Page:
So what is Ron going to do with my $10?  “I’ll probably get a little bit of food and maybe do some laundry,” he replies.  Then he changes his mind as he recalls that it is supposed to snow later in the evening.  He avoids laundry before snow/rain storms that end up getting him wet and dirty.  He then says, he might spend part of it on some alcohol.   

Despite Ron being extremely lucid, there was the distinct scent of alcohol on his breath.  He admits that he has an alcohol addiction and says that he was drinking earlier in the day.  In fact, he goes on to share that his drinking that afternoon resulted in him receiving a citation for having an open container of alcohol in public.  He unfolds the citation and shares it with me.  Would you believe how much the fine was for?  $10!  I said, “Hey, now you have money to pay the fine.”  He smiles and says that he fully intends on paying the fine because if he fails to do so and gets a subsequent ticket he potentially could be arrested.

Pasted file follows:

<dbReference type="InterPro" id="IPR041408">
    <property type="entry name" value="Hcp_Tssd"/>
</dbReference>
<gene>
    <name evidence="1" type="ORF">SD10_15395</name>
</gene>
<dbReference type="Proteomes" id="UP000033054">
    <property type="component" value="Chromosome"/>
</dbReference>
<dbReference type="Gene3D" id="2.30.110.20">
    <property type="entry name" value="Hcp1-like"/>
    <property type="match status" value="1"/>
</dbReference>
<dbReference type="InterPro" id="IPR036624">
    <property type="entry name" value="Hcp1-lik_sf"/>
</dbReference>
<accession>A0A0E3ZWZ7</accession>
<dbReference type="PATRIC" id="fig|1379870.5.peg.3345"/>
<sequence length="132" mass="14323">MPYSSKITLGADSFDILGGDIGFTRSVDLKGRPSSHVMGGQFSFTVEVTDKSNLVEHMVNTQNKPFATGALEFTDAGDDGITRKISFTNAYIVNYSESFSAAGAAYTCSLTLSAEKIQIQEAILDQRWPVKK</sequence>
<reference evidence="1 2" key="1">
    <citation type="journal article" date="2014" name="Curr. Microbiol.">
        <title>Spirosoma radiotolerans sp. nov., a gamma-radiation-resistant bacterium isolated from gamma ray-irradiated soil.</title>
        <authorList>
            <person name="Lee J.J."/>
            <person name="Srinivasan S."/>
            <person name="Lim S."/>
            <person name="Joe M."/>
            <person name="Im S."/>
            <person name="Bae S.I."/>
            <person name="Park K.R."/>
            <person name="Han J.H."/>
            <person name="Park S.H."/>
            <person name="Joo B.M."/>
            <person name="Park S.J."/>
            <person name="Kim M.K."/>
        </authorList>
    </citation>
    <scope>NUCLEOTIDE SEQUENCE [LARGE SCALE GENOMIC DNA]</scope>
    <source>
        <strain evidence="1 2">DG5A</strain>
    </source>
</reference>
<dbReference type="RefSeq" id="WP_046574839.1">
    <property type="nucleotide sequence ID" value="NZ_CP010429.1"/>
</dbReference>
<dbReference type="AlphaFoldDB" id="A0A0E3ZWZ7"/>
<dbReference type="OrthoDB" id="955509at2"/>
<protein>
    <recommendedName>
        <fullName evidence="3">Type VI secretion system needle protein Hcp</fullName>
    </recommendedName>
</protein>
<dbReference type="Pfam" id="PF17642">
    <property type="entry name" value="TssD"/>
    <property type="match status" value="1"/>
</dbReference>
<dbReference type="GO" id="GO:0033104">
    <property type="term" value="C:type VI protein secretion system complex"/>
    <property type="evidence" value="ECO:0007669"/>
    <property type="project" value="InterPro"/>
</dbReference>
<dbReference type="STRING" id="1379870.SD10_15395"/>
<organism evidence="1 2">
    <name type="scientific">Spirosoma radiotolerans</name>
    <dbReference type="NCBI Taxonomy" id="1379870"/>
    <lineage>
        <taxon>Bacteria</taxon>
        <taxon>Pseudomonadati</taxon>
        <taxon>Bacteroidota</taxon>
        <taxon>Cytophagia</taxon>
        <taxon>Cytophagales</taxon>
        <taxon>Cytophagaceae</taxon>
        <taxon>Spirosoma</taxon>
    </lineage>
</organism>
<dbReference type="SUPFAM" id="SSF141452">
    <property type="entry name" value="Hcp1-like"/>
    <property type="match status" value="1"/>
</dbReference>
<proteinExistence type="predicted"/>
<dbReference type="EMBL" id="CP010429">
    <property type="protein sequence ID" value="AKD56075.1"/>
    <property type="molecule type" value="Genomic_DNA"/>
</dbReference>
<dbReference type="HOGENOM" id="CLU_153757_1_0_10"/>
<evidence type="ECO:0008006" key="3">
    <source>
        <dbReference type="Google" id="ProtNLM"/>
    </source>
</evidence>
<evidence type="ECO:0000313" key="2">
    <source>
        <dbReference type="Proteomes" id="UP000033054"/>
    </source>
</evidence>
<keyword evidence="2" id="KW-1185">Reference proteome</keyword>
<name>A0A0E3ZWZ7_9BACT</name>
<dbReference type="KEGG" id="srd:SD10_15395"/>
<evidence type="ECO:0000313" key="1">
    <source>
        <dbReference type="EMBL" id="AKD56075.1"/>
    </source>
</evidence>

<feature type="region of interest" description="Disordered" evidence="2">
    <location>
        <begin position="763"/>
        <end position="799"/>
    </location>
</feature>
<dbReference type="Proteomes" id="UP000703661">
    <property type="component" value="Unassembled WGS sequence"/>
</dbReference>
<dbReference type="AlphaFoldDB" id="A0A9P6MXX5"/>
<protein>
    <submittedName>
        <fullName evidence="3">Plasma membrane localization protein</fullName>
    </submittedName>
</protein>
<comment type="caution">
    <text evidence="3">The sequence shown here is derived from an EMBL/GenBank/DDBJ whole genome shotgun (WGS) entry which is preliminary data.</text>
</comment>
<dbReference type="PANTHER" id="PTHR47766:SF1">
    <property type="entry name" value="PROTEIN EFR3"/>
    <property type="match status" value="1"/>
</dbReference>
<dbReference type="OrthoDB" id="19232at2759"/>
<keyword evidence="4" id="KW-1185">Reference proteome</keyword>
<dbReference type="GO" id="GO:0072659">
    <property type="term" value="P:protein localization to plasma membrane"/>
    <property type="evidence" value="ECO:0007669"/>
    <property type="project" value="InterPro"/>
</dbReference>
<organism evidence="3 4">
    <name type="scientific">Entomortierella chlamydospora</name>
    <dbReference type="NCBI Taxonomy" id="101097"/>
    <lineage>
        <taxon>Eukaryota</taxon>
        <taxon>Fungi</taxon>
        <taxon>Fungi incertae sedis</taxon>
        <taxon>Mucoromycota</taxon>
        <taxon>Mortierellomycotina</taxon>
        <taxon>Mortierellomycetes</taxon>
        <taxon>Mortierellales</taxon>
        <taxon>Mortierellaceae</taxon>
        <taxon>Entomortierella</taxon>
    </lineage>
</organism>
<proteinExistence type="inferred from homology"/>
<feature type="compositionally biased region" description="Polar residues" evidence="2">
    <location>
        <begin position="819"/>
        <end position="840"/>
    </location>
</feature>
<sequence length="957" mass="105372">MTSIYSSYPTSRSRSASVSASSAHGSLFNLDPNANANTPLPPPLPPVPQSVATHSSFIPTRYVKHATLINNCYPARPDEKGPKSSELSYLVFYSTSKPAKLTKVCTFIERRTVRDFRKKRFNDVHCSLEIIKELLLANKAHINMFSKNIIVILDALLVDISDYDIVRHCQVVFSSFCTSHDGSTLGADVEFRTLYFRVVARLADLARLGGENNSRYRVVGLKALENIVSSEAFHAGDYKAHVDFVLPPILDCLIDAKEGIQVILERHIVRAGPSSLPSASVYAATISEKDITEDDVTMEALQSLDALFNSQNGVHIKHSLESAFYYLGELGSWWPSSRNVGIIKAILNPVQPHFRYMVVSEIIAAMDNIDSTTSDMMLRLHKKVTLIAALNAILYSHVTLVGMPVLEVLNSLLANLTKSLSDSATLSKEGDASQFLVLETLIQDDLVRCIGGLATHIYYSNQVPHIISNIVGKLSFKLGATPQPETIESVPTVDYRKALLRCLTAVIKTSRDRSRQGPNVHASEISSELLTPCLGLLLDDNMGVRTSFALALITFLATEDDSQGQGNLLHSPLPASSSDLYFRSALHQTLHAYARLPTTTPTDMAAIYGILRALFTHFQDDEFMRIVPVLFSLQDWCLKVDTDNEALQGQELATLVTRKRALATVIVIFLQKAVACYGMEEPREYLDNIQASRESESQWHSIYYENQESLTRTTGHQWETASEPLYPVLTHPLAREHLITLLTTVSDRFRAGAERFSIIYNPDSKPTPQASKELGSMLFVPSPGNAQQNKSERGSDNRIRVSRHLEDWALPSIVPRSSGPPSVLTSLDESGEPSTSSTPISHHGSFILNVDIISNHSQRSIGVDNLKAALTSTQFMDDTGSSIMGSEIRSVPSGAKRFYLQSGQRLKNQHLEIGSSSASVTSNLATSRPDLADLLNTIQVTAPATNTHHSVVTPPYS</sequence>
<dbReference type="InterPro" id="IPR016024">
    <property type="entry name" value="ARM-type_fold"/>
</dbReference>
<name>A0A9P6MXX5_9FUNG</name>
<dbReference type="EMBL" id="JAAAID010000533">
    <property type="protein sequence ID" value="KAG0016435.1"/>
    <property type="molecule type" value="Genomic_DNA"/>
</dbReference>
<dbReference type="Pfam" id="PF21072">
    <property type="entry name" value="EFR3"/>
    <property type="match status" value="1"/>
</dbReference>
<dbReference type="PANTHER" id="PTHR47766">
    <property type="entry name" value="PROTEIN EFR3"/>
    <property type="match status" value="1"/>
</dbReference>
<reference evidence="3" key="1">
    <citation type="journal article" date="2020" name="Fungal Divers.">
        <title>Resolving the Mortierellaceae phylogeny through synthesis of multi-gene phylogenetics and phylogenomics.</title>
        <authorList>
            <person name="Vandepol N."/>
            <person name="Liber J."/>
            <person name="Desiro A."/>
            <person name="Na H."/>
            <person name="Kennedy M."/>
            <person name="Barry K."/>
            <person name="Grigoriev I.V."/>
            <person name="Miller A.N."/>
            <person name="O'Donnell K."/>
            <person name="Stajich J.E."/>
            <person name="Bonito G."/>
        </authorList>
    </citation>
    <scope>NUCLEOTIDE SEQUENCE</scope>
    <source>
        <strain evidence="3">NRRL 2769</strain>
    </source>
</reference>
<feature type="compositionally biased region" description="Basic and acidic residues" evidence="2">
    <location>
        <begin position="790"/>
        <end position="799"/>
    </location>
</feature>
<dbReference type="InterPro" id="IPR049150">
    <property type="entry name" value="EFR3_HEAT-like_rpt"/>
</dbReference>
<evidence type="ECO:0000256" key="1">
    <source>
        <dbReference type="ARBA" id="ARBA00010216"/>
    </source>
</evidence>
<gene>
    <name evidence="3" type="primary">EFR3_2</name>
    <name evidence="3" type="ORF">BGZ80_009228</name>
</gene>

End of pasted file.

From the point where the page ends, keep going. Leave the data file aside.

His entire encounter with the police department was quite interesting.  They asked him for ID and he showed them his DC ID card.  He showed me as well.  On the ID is a clean-shaven version of Ron.  His address is listed at 309 E Street.  “Is that where you live?” I asked.  He explained it was a Day Center where he sometimes goes.  “What should I put on the card?” he fired back.  “Bench next to Fountain, Dupont Circle, Washington, DC?”  He went on to explain that the confrontation with the police department went on for more than an hour.  Two additional units were called in for back-up since they could not find his name in the system.  He offered to leave the area many times, but they insisted on giving him a ticket.  He felt that this was unfair based on the fact that on New Year’s Eve he said there were some youths that were setting off illegal fireworks at Dupont Circle and the police came and didn’t even write them a citation.  “I wasn’t doing anyone any harm, those fireworks could have actually hurt someone.”